It is clear from the previous summary that there is an obvious upward direction in municipal natural landscaping initiatives across North America. With reference to some of the case summaries, the following section makes several conclusions about some general barriers and opportunities for both present and future programs and policies. In particular, the societal, political, informational and regulatory opportunities and barriers are discussed. This section is intended primarily to introduce several key points to help lead into the next chapter which will determine the specific barriers and opportunities for the Halifax Regional Municipality to adopt a natural landscaping strategy. With this in mind, only some introductory analysis is provided in the following subsections. Opportunities are discussed first, then the barriers.
By far the most significant factor for the continued public and political acceptance and practice of natural landscaping is the present size of the movement. So many private gardeners have switched to natural landscaping, so many municipalities have developed programs and policies on the subject, and so many levels of government are now involved in natural landscaping in one way or another that the movement has achieved a relatively forward momentum. No longer is it the practice of a few fringe municipalities, but a process with political support that, in the US anyway, can be traced from municipal units right back to the highest political office in the country, the White House35. Given these facts and the status of some of public agencies involved in the field, natural landscaping has become endowed with a certain public credibility that many other environmental practices have yet to receive.
Additionally, given the sheer number of municipalities now involved with natural landscaping, any other city seeking to initiate its own program can draw upon a wealth of practical experience and knowledge in the field. From specifics about site and plant selection to how to successfully involve the public, there are a number of excellent in-house research documents available to a public authority willing to search them out.
Further, from a regulatory perspective, natural landscaping is now explicitly supported through a number of US federal Acts and regulations, such as the US FHA's funding regulations. Given some of environmental benefits associated with the use of natural landscaping, such as their ability to lessen storm water flows, its adoption as an environmental planning tool is also implicitly supported by a large number of federal, state, provincial and municipal environmental regulations. It is for this reason the EPA provides natural landscaping assistance to municipalities seeking to meet US Clean Water Act regulations. Most state and provincial Planning Acts mandate environmental objectives which can be met through natural landscaping strategies.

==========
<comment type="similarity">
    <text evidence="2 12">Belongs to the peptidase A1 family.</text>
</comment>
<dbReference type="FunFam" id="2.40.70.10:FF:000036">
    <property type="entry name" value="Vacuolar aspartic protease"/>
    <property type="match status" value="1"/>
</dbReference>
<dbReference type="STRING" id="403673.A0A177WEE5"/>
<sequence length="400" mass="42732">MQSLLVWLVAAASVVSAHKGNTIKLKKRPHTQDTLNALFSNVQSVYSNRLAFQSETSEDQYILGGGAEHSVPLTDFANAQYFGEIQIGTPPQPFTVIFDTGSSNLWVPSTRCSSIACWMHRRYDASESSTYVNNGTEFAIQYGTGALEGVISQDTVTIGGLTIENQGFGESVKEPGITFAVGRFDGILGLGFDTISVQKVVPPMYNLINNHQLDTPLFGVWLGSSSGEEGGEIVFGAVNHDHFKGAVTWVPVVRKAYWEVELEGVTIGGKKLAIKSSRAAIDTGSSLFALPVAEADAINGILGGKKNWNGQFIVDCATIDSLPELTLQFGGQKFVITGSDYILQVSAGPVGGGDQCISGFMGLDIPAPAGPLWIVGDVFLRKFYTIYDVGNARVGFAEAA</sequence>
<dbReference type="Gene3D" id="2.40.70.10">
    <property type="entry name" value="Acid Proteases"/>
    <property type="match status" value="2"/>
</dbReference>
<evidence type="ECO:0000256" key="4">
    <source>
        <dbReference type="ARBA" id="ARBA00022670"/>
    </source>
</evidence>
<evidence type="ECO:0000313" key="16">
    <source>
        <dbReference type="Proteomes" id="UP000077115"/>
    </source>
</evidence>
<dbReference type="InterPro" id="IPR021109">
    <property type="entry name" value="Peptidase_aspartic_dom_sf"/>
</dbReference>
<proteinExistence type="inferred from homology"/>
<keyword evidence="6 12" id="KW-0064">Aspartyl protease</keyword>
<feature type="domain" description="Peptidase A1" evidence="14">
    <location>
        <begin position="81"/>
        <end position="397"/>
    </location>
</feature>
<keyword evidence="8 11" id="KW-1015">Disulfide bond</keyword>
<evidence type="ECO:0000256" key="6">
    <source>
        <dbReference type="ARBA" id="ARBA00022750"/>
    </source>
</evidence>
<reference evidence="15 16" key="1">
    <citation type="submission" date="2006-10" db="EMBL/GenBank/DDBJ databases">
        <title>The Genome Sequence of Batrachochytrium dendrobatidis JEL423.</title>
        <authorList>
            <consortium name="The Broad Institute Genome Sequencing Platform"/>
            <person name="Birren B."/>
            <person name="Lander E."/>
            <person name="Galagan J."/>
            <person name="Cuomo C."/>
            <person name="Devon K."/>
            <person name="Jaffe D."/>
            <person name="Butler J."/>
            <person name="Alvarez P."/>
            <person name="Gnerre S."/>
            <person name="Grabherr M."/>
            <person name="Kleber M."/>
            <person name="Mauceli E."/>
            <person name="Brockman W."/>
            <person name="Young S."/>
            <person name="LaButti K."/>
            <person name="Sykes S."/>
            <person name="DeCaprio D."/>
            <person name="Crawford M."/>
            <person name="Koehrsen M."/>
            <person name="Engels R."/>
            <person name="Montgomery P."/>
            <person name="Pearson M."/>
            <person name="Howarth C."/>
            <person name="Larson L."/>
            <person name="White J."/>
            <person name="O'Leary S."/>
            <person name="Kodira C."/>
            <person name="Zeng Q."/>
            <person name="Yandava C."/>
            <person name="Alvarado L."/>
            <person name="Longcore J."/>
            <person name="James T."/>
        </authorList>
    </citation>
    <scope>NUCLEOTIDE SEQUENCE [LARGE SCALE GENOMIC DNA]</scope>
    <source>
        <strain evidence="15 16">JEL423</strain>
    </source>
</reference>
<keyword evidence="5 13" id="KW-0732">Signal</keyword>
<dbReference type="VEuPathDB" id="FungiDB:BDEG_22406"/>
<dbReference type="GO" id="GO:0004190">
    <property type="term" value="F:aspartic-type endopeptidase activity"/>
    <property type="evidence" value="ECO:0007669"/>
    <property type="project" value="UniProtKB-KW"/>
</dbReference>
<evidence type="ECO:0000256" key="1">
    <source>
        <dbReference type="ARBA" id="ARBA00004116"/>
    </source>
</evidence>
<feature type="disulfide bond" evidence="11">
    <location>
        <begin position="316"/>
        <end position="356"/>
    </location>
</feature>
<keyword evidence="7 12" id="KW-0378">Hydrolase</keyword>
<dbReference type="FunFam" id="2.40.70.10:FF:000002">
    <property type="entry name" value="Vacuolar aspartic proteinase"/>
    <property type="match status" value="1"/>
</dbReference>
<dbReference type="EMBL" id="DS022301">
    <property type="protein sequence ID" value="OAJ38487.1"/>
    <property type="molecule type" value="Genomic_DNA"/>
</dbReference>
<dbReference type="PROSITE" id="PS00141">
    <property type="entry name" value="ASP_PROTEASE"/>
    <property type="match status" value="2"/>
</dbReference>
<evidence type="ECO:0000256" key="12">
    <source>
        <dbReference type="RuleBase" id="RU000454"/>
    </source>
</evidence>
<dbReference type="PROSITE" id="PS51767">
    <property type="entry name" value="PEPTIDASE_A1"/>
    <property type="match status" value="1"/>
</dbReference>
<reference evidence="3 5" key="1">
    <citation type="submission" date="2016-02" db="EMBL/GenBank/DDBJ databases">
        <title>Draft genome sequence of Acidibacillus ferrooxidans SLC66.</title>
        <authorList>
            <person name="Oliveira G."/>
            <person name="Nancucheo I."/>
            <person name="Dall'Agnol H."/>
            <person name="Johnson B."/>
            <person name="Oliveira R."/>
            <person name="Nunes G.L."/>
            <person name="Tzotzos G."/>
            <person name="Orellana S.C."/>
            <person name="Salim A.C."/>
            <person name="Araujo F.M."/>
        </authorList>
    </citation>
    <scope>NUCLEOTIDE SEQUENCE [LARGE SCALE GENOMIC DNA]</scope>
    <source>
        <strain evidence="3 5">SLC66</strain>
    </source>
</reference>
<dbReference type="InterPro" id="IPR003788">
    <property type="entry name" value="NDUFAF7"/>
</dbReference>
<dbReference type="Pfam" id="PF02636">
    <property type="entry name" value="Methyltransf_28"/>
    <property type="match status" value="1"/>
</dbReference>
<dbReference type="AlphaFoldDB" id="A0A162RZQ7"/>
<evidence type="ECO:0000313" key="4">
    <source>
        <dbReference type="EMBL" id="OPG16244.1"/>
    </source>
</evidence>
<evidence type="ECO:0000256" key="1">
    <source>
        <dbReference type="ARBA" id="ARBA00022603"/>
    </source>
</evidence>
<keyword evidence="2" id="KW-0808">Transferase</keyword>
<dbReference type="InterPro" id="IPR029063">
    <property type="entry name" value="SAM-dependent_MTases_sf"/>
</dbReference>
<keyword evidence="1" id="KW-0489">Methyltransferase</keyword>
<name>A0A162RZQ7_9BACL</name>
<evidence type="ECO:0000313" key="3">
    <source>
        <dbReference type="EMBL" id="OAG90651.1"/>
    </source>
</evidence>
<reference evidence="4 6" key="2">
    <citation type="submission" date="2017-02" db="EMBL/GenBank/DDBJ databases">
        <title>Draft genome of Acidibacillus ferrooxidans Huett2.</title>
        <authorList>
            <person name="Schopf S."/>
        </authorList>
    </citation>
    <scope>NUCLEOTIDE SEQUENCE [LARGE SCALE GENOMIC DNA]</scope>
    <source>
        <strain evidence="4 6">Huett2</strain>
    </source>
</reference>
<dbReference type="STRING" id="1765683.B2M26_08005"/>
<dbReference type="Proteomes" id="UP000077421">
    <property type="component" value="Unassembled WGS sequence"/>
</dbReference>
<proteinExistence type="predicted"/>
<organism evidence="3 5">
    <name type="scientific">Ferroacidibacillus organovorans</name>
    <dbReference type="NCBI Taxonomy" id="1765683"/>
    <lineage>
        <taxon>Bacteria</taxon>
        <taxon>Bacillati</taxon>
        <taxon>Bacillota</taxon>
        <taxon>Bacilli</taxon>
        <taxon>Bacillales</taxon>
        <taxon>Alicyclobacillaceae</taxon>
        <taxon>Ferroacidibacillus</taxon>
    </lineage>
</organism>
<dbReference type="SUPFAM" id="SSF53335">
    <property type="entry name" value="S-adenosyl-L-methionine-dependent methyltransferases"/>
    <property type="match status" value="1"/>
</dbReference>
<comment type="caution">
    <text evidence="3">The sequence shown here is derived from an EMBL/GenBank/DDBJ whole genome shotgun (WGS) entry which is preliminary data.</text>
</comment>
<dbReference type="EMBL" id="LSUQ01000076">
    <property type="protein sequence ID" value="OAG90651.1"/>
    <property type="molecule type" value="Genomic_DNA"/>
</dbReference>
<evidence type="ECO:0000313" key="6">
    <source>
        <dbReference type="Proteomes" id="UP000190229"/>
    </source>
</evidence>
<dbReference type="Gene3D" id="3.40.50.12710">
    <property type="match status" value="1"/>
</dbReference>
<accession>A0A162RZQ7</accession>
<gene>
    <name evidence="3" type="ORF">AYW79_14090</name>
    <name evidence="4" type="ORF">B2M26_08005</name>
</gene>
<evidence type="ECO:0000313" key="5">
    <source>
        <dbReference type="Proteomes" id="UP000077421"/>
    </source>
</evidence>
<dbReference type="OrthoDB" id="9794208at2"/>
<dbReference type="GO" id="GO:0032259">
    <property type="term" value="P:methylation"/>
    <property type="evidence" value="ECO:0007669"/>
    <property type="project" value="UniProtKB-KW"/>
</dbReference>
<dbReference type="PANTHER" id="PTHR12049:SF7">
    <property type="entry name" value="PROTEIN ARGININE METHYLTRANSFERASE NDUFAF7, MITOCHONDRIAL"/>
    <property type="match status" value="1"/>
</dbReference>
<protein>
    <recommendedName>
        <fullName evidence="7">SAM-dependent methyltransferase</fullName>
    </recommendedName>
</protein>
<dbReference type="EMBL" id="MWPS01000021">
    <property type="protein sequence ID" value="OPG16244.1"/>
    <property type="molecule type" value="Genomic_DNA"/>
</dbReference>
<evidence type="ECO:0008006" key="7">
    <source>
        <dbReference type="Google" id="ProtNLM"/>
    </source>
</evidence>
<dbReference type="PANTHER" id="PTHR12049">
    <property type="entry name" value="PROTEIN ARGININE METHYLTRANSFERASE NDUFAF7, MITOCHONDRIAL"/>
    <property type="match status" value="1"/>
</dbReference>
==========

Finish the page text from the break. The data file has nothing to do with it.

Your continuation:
A further opportunity municipalities share in the movement towards natural landscapingis the large public land resources they typically control and the shrinking budgets with which to maintain them.Although many municipalities would see this as a challenge, others have accepted it as an opportunity to both diversify their landscape management approach and to restore elements of ecological integrity to open spaces and parkland within the city. Many have also accepted natural landscaping as an opportunity to establish themselves as environmental leaders in the public realm and to educate the general public on the merits of natural landscaping in the process.
A final opportunity rests with the current, almost faddish, desire of municipal planning agencies to create "a sense of place" in their development undertakings. Although "place" is generally translated through the use of vernacular architectural and/or cultural elements, natural landscaping could also be used in this process. Unlike the homogeneity of conventional landscaping standards, natural landscaping with its use of regionally native species can: (1) help physically distinguish one place, or region from another through its outward vegetated landscape forms and patterns; and, (2) help local residents better appreciate, understand and learn the natural features that make their "place" different from others.